Curiosity.com published a list of writing tips from Mark Twain. Now, Twain never actually published a list, but his letters provided plenty of tips that just needed to be gathered up in one place.
1. "Write without pay until somebody offers to pay."
2. "Don't say the old lady screamed. Bring her on and let her scream."
3. "Great books are weighed and measured by their style and matter, and not the trimmings and shadings of their grammar."
4. "The time to begin writing an article is when you have finished it to your satisfaction."
5. "If I had more time, it would have been shorter."
6. "The more you explain it, the less I understand it."
7. "Substitute 'damn' every time you're inclined to write 'very.' Your editor will delete it and the writing will be just as it should be."
8. "The difference between the right word and the almost right word is the difference between lightning and a lightning bug."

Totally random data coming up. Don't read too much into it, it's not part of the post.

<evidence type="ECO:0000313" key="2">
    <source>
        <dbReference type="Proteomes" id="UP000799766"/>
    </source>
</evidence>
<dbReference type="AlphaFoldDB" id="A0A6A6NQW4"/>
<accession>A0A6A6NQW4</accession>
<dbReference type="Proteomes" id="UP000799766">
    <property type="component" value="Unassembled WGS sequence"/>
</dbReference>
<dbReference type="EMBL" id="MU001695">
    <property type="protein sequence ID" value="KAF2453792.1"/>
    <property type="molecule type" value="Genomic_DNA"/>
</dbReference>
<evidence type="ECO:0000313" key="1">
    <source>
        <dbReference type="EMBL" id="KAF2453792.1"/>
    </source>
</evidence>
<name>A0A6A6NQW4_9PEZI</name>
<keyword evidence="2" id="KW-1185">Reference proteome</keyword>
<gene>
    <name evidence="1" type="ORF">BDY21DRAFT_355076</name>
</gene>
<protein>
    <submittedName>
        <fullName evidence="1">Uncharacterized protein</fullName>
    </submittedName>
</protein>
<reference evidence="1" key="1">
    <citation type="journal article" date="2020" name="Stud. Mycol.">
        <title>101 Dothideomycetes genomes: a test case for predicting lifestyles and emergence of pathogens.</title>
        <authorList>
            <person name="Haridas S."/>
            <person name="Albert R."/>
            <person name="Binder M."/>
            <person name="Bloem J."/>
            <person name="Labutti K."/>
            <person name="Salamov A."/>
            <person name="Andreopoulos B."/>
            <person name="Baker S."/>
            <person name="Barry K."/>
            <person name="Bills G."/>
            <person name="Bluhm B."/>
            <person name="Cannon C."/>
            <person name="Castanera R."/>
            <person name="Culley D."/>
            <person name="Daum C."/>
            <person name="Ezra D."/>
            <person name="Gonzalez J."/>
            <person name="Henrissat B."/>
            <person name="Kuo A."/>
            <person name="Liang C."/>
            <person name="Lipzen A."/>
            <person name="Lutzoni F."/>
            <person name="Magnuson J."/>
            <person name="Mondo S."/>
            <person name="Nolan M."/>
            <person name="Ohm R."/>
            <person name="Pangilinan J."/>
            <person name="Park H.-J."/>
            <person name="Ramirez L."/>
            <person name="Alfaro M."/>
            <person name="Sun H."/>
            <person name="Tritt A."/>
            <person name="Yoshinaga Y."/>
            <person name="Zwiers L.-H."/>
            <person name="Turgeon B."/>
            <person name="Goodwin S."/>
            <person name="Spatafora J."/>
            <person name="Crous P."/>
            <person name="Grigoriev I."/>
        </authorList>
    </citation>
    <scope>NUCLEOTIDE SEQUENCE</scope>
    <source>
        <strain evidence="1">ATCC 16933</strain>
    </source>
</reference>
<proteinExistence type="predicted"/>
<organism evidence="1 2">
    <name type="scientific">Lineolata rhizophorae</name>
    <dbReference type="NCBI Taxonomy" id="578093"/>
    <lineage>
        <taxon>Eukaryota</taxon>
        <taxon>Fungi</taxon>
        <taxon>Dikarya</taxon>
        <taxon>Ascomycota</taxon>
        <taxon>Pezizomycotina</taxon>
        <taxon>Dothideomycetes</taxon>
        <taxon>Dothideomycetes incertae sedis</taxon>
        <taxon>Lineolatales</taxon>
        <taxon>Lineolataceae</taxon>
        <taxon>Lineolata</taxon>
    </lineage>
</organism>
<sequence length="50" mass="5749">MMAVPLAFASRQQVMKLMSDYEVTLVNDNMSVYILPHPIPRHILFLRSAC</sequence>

9. "Use plain, simple language, short words, and brief sentences... don't let fluff and flowers and verbosity creep in."
10. "As to the adjective: When in doubt, strike it out.”
Good advice, but I believe scrutinizing Twain’s castigation of James Fennimore Cooper provides even more guidence. Among other things, Twain wrote “Cooper's art has some defects. In one place in "Deerslayer," and in the restricted space of two-thirds of a page, Cooper has scored 114 offenses against literary art out of a possible 115. It breaks the record.”
If the criticisms of Cooper were rewritten as positive statements, they would make a great guide to great writing. Which I took the liberty of doing here. You may also want to check out my catalog of writing advice from the masters.